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False Equivalence: Definition & Helpful Examples of False Equivalence Fallacy


What is false equivalence fallacy? When thinking about logical fallacies in the English language, there are many different types and this can be confusing when trying to understand them all. However, one of the best ways is to learn about each one in depth, therefore gaining a greater understanding.

In this article, we are going to be looking at false equivalence fallacy a little more closely. We are going to take a look at what it is and how it works as well as taking a look at some examples to further show its function.

False Equivalence

What Is False Equivalence Fallacy?

The false equivalence fallacy is one where the speaker or writer compares one thing to another to try to draw a logical conclusion, when in fact no such similarity exists meaning that no such conclusion can be drawn. To look at it in even more simple terms, you might say that ‘that is not equal to this’ in essence disproving a claim containing a false equivalence fallacy. In many cases, upon first hearing a false equivalence fallacy, one might automatically assume that the opposing arguments are in fact, logically equal but upon closer inspection, it becomes obvious that they are not.

This type of fallacy shows a cognitive bias in which ideas, situations, objects or events are compared to one another by the writer or speaker who claims that they are the same as each other when in reality there are many differences between the two. The differences within a false equivalence fallacy can be made up of anything such as quantity, appearance, and many others. It is very easy for this type of fallacy to make its way into the conversation and it quite often makes an appearance in the media.

False Equivalence Examples

Now that we have a better understanding of what this type of fallacy is, we need to take a look at some examples to further demonstrate how it works within a conversation.

One of the most common examples is made when describing the false equivalence fallacy as ‘comparing oranges to apples.’ One might assume that this could be done as the two have one thing in common – they are both fruit, but this does not mean that they are at all similar. On closer inspection, we see that they are two completely different things. Let’s now take a look at some more examples of the false equivalence fallacy.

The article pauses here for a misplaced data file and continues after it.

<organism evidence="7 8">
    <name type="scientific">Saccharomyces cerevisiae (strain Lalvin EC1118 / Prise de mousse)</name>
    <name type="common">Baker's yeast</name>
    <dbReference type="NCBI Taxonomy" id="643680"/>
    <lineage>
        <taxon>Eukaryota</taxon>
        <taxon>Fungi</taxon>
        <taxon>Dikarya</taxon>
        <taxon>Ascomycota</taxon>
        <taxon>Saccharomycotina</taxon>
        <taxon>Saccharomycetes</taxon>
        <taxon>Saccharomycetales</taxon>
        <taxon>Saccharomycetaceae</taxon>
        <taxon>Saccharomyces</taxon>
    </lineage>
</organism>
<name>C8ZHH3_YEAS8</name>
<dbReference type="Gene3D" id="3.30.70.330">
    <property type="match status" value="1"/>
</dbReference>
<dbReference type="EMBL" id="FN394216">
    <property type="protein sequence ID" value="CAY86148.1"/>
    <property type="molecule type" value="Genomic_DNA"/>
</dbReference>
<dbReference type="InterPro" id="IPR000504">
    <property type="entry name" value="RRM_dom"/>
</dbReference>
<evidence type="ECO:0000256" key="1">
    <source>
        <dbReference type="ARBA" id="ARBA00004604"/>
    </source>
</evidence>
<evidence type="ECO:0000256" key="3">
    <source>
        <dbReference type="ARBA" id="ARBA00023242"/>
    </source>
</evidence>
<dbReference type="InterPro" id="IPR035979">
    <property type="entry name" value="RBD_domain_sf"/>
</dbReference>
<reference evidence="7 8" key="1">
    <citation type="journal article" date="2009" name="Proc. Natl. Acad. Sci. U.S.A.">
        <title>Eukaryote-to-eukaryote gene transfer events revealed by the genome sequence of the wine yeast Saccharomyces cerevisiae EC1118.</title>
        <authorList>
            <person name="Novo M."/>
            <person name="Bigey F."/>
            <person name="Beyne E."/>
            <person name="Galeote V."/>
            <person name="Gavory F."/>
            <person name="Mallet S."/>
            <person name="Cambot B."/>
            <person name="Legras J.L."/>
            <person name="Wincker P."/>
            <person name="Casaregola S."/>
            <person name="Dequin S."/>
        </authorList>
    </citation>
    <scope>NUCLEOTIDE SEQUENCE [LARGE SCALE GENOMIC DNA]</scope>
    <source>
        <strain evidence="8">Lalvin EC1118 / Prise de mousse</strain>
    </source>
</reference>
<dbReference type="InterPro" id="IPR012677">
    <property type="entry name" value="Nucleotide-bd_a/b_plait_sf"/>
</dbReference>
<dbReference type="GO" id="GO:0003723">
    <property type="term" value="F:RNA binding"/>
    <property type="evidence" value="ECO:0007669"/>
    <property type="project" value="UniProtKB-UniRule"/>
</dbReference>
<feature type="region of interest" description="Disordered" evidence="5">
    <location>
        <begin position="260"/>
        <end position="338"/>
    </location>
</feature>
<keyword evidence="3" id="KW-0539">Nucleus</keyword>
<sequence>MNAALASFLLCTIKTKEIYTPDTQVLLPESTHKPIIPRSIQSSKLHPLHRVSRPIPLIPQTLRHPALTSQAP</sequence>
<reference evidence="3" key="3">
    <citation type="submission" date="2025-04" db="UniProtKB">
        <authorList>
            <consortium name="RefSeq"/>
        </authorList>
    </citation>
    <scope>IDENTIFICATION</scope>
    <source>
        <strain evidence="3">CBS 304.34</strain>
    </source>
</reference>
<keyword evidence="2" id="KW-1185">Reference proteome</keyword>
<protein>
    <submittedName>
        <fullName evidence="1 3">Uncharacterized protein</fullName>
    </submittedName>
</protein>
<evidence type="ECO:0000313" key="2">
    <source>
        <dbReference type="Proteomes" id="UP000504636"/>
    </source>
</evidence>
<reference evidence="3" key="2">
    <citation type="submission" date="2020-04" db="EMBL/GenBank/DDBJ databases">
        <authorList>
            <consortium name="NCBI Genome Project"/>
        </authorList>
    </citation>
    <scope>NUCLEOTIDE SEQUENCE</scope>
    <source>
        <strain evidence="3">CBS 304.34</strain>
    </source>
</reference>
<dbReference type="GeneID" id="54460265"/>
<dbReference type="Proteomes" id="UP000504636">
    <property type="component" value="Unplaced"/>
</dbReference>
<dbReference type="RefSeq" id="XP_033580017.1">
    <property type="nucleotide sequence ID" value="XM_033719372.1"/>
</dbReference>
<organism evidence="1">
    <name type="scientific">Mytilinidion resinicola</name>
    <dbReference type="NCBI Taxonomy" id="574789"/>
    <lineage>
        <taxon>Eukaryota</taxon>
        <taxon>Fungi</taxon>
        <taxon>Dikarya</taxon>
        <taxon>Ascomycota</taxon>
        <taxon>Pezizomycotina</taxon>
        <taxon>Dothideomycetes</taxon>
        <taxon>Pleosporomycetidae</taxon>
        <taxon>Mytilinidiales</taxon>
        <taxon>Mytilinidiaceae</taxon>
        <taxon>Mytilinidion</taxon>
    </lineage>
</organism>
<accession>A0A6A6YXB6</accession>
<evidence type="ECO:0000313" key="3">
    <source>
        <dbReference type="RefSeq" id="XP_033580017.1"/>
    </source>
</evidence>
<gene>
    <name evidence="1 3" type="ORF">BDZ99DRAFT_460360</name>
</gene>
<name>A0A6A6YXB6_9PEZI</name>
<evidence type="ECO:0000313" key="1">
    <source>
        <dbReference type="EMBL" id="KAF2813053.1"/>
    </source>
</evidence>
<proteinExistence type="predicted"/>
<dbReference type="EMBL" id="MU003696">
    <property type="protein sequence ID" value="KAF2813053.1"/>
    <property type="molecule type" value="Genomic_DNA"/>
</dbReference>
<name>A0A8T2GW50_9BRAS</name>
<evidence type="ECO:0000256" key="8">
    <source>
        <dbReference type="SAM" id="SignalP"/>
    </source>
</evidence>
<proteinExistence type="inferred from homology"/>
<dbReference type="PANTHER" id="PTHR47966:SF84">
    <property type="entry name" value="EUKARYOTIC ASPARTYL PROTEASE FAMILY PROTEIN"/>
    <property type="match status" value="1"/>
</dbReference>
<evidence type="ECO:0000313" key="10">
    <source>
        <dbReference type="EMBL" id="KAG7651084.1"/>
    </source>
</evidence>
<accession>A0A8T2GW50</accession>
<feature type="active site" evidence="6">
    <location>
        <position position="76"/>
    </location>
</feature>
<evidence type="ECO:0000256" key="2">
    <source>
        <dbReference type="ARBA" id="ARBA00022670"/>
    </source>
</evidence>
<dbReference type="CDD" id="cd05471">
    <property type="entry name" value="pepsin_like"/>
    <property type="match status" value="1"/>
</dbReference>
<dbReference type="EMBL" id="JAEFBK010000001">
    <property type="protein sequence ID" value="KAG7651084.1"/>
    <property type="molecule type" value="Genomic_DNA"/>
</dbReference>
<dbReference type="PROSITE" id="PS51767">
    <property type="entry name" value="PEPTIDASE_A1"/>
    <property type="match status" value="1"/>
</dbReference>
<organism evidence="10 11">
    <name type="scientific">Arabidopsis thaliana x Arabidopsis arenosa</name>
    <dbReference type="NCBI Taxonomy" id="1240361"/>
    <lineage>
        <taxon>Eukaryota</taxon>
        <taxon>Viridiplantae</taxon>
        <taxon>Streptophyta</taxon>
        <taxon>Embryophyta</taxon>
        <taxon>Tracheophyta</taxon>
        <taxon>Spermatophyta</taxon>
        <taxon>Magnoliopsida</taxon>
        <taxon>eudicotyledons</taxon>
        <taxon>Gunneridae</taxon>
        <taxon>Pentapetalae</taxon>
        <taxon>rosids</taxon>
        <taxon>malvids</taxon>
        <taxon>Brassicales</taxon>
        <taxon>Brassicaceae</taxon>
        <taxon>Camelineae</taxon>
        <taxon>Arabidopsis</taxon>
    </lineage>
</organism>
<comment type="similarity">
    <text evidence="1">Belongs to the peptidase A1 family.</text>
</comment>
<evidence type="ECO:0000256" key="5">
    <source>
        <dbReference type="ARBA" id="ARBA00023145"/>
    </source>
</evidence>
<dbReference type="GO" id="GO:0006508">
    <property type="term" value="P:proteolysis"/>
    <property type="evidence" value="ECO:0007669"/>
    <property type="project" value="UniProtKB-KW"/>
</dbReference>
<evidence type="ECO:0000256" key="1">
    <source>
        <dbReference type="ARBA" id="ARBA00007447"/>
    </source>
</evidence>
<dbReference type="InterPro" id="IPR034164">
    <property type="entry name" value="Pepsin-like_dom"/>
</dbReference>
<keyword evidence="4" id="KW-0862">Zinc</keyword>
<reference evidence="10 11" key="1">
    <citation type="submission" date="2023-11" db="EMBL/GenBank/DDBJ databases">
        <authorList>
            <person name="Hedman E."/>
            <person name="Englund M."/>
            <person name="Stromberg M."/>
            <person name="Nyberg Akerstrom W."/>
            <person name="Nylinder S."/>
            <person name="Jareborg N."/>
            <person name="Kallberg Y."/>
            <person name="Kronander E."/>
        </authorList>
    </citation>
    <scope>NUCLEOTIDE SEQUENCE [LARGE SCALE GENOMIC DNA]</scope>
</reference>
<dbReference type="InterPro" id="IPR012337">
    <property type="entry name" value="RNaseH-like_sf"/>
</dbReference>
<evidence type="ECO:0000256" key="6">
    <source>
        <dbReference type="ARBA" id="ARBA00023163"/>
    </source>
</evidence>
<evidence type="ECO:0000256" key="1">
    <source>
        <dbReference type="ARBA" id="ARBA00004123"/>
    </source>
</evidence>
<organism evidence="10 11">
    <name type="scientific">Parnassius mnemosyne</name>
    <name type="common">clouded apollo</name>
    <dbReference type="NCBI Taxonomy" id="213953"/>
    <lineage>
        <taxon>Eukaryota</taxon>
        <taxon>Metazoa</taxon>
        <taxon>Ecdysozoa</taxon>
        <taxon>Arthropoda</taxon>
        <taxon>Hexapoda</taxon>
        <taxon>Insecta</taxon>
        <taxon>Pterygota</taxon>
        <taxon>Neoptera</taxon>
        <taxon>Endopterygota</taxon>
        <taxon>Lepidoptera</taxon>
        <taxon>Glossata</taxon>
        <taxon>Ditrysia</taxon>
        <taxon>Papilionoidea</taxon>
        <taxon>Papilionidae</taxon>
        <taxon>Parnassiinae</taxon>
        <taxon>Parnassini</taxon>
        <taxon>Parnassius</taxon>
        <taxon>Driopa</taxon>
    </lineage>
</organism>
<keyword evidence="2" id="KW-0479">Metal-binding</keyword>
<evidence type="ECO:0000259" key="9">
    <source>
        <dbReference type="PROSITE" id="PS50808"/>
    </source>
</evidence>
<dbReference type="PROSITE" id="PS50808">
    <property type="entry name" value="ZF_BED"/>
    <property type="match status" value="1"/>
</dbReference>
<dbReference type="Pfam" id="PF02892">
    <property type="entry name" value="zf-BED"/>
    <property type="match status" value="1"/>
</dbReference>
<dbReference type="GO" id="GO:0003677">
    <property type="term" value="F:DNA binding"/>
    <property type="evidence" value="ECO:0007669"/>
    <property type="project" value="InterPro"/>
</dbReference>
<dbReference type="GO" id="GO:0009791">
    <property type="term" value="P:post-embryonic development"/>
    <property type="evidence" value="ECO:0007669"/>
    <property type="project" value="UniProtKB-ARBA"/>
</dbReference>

• Mr. Brown has committed fraud on many occasions and has served time in prison, Mr. Black once got a speeding ticket, they are both criminals. – In this example a comparison is made between two people, clearly, they have both committed illegal acts but they are so far separated that they simply cannot be logically compared.
  • Dynamite and a knife are both weapons are therefore the same thing. – Clearly both items can be used as weapons but that is as far as their similarities go and therefore it would be completely absurd to say that both things are the same when they have more differences than not.
  • You cannot judge the company for dumping bio waste in the oceans when you threw a soda can on the floor at the park – In this statement, the speaker is making a comparison between two forms of ‘environmental damage’ which are at either end of the extremes. Whilst they are both damaging, they are nowhere near close to one another and have a huge amount of differences and therefore cannot be logically compared.
  • Hamsters and horses can both be kept as pets, therefore they are the same. – The speaker in this example is assuming that because the two animals share one thing in common that they are both equal when in reality these two creatures could not be more unalike, making this an example of a false equivalence fallacy.


The false equivalence fallacy is one which shows up regularly in day to day conversation as well as in written pieces such as newspaper articles and other media. Quite often, it is not an intended fallacy and one may assume to begin with that the comparison between two things is logical, however upon closer inspection, these are seen to be illogical and therefore a fallacy.

False Equivalence Fallacy | Picture

False Equivalence Fallacy

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